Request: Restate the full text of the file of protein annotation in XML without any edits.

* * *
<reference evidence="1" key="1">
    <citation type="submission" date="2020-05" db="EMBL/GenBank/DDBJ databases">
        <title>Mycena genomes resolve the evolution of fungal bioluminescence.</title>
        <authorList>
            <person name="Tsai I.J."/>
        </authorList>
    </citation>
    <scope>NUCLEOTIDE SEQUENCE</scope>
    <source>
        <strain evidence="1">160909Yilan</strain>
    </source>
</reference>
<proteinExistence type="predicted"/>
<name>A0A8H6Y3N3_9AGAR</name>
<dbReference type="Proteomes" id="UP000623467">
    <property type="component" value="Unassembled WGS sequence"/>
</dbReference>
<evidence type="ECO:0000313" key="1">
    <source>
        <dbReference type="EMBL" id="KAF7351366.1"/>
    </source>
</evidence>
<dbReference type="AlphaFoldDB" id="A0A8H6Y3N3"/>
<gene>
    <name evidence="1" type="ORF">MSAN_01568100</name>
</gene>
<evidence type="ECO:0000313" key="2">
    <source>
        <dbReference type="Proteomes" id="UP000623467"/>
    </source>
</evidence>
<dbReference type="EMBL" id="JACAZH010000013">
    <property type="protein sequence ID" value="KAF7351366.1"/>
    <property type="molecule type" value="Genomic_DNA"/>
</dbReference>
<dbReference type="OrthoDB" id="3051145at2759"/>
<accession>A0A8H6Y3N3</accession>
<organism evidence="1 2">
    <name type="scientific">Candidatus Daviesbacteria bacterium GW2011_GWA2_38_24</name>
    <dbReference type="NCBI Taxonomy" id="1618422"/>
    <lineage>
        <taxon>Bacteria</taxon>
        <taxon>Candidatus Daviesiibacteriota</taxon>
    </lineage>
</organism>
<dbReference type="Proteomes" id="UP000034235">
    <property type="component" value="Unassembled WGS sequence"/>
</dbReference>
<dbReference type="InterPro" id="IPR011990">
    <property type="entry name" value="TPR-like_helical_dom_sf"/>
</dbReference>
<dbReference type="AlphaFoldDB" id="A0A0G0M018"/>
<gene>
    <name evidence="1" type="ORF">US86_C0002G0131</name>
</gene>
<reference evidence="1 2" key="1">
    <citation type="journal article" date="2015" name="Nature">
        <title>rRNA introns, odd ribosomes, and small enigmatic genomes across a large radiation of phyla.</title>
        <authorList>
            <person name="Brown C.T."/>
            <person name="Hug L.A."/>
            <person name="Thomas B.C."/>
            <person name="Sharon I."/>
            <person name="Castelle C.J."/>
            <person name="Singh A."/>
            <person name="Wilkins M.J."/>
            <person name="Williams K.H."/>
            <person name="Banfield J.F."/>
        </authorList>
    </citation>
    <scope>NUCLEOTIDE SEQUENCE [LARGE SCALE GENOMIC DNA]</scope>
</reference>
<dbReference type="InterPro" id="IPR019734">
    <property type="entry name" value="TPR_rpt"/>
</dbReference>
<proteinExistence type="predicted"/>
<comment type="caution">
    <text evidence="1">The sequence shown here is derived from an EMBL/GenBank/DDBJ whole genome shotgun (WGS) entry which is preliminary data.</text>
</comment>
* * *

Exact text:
<reference evidence="1" key="1">
    <citation type="submission" date="2020-05" db="EMBL/GenBank/DDBJ databases">
        <title>Mycena genomes resolve the evolution of fungal bioluminescence.</title>
        <authorList>
            <person name="Tsai I.J."/>
        </authorList>
    </citation>
    <scope>NUCLEOTIDE SEQUENCE</scope>
    <source>
        <strain evidence="1">160909Yilan</strain>
    </source>
</reference>
<proteinExistence type="predicted"/>
<name>A0A8H6Y3N3_9AGAR</name>
<dbReference type="Proteomes" id="UP000623467">
    <property type="component" value="Unassembled WGS sequence"/>
</dbReference>
<evidence type="ECO:0000313" key="1">
    <source>
        <dbReference type="EMBL" id="KAF7351366.1"/>
    </source>
</evidence>
<dbReference type="AlphaFoldDB" id="A0A8H6Y3N3"/>
<gene>
    <name evidence="1" type="ORF">MSAN_01568100</name>
</gene>
<evidence type="ECO:0000313" key="2">
    <source>
        <dbReference type="Proteomes" id="UP000623467"/>
    </source>
</evidence>
<dbReference type="EMBL" id="JACAZH010000013">
    <property type="protein sequence ID" value="KAF7351366.1"/>
    <property type="molecule type" value="Genomic_DNA"/>
</dbReference>
<dbReference type="OrthoDB" id="3051145at2759"/>
<accession>A0A8H6Y3N3</accession>
<organism evidence="1 2">
    <name type="scientific">Candidatus Daviesbacteria bacterium GW2011_GWA2_38_24</name>
    <dbReference type="NCBI Taxonomy" id="1618422"/>
    <lineage>
        <taxon>Bacteria</taxon>
        <taxon>Candidatus Daviesiibacteriota</taxon>
    </lineage>
</organism>
<dbReference type="Proteomes" id="UP000034235">
    <property type="component" value="Unassembled WGS sequence"/>
</dbReference>
<dbReference type="InterPro" id="IPR011990">
    <property type="entry name" value="TPR-like_helical_dom_sf"/>
</dbReference>
<dbReference type="AlphaFoldDB" id="A0A0G0M018"/>
<gene>
    <name evidence="1" type="ORF">US86_C0002G0131</name>
</gene>
<reference evidence="1 2" key="1">
    <citation type="journal article" date="2015" name="Nature">
        <title>rRNA introns, odd ribosomes, and small enigmatic genomes across a large radiation of phyla.</title>
        <authorList>
            <person name="Brown C.T."/>
            <person name="Hug L.A."/>
            <person name="Thomas B.C."/>
            <person name="Sharon I."/>
            <person name="Castelle C.J."/>
            <person name="Singh A."/>
            <person name="Wilkins M.J."/>
            <person name="Williams K.H."/>
            <person name="Banfield J.F."/>
        </authorList>
    </citation>
    <scope>NUCLEOTIDE SEQUENCE [LARGE SCALE GENOMIC DNA]</scope>
</reference>
<dbReference type="InterPro" id="IPR019734">
    <property type="entry name" value="TPR_rpt"/>
</dbReference>
<proteinExistence type="predicted"/>
<comment type="caution">
    <text evidence="1">The sequence shown here is derived from an EMBL/GenBank/DDBJ whole genome shotgun (WGS) entry which is preliminary data.</text>
</comment>